Bringing in the non-space industry
“Now specifically for space resources, what we are doing is trying to increase the level of recognition and taking it seriously because I agree with you when you hear this for the first time, it sounds a bit like science fiction, but that has to change”
In order to do so, Mathias describes that it’s all about taking the time to explain. They are active in the media showing the opportunities that are linked to space resource utilization to the general public.
“So that’s one thing, trying to just generally increase the knowledge. And by that also bringing in people and companies maybe that, that did not think about this as a huge opportunity.”
Start-up programmes at the ESRIC Centre
ESRIC does not want to solely focus on research, but rather aid the develop further companies in this field. To do so, they launched the ESRIC start-up program at the ISC a few weeks ago.
“The aim of that program, which is actually the world’s first fully dedicated to space resources, companies are to work in three phases.”
The first phase, which companies and groups from all over the world can join, is about mentoring, bringing in teams that will receive both business and technical advice from the partners of ESRIC. The second phase is the incubation phase in Luxembourg, with office spaces and,000 euros of an initial grant to help develop the team. The third phase is residency, where the start-ups that are actually very close to the researchers and also have the opportunity to stay at ESRIC for a longer time.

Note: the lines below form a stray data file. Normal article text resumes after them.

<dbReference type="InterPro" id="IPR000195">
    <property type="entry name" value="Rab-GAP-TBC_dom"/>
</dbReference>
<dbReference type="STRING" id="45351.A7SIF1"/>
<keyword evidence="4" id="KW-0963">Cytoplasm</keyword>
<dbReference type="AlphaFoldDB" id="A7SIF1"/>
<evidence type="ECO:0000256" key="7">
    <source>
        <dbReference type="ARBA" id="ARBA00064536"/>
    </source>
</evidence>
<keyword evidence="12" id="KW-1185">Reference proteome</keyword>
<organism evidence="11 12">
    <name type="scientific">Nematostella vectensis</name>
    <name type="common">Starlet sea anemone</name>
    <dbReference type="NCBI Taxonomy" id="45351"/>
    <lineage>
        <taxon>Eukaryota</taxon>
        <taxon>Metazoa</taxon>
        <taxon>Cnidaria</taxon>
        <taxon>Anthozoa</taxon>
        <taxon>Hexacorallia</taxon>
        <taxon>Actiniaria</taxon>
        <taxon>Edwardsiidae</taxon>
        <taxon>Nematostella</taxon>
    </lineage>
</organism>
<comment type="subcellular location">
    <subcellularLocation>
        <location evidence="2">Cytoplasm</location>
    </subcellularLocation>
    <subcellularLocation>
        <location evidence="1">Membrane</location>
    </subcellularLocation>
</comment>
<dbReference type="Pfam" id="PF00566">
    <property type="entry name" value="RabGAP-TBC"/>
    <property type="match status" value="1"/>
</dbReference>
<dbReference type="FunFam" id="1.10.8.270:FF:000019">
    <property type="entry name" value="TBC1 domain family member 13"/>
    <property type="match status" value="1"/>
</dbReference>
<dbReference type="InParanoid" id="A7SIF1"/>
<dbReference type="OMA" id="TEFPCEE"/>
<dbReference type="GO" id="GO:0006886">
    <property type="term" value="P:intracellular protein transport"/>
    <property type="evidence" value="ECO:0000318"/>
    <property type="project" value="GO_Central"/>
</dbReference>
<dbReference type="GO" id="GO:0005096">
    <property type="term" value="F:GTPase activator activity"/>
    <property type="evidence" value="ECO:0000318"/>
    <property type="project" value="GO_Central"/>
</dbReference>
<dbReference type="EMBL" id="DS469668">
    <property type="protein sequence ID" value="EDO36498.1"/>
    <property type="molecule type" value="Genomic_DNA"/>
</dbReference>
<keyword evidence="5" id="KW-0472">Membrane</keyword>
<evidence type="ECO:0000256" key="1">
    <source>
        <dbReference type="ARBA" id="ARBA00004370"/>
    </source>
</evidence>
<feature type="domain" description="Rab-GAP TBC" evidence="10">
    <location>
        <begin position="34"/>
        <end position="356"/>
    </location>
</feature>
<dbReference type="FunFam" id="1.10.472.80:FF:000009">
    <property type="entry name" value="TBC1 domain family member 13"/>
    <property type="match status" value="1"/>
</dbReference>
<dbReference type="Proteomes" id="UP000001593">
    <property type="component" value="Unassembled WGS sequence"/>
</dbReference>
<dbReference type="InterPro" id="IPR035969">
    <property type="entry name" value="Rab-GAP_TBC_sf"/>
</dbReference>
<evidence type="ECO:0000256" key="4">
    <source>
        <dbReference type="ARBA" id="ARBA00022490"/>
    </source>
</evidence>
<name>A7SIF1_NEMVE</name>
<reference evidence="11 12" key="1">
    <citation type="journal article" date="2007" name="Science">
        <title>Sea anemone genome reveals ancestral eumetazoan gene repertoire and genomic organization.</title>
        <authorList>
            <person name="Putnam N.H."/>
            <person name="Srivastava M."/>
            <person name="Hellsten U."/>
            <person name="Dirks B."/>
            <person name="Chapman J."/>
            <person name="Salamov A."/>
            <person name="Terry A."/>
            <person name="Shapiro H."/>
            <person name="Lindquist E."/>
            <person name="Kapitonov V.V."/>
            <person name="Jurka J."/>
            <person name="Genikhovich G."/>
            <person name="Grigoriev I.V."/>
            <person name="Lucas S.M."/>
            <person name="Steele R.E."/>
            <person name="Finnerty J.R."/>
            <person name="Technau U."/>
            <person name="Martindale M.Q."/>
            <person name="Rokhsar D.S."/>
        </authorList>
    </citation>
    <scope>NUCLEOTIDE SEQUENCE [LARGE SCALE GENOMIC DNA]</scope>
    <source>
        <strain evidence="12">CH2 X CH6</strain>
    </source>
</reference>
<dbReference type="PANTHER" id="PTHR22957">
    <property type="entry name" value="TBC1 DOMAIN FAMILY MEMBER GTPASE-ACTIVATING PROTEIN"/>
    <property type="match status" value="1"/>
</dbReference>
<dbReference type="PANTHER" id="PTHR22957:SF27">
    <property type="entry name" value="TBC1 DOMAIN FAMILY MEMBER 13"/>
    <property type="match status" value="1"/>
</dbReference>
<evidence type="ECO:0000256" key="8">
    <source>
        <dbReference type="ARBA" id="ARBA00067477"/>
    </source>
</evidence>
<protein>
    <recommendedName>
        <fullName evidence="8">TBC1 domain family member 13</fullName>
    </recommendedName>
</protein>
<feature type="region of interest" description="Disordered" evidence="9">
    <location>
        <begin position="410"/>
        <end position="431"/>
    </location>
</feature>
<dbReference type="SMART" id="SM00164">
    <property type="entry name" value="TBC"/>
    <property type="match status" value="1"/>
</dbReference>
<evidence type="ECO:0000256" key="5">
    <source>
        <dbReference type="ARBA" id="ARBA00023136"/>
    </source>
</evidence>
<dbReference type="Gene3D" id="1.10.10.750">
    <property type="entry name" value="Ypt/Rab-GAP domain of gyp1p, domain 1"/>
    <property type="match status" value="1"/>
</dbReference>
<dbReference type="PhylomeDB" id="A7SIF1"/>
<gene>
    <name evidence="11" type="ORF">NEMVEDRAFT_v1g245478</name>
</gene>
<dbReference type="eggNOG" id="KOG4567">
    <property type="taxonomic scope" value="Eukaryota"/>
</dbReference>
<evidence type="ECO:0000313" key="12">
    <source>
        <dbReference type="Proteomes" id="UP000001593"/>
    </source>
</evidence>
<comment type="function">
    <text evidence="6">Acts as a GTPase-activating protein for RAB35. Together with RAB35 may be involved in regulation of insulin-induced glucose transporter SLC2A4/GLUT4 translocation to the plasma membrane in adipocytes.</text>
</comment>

Finally, the age-old question…
What will come first: Asteroid resources, or Lunar resources?
To this chicken and egg question, Mathias explained, that they have conducted some studies and the results were very clear.
“I think the moon has a lot of advantages in being more accessible, also having a lot of interest in recent years. So, the first space resource utilization, or let’s say larger utilization will be on the moon.”
From there, the further activities can happen in low Earth orbit, or Earth’s orbit in general, and then serve as a stepping stone towards Mars. Mathias states that asteroids also have a lot of advantages, which will be the next step to address.
To listen to Mathias Link’s insights on space resources and his experience with ESRIC and the LSA, you can watch the full program here:
Chiara Moenter is the event coordinator of SpaceWatch.Global and the co-founder of “SDG18: Space for All”. Currently, she is doing her masters in Sustainability Science at Maastricht University.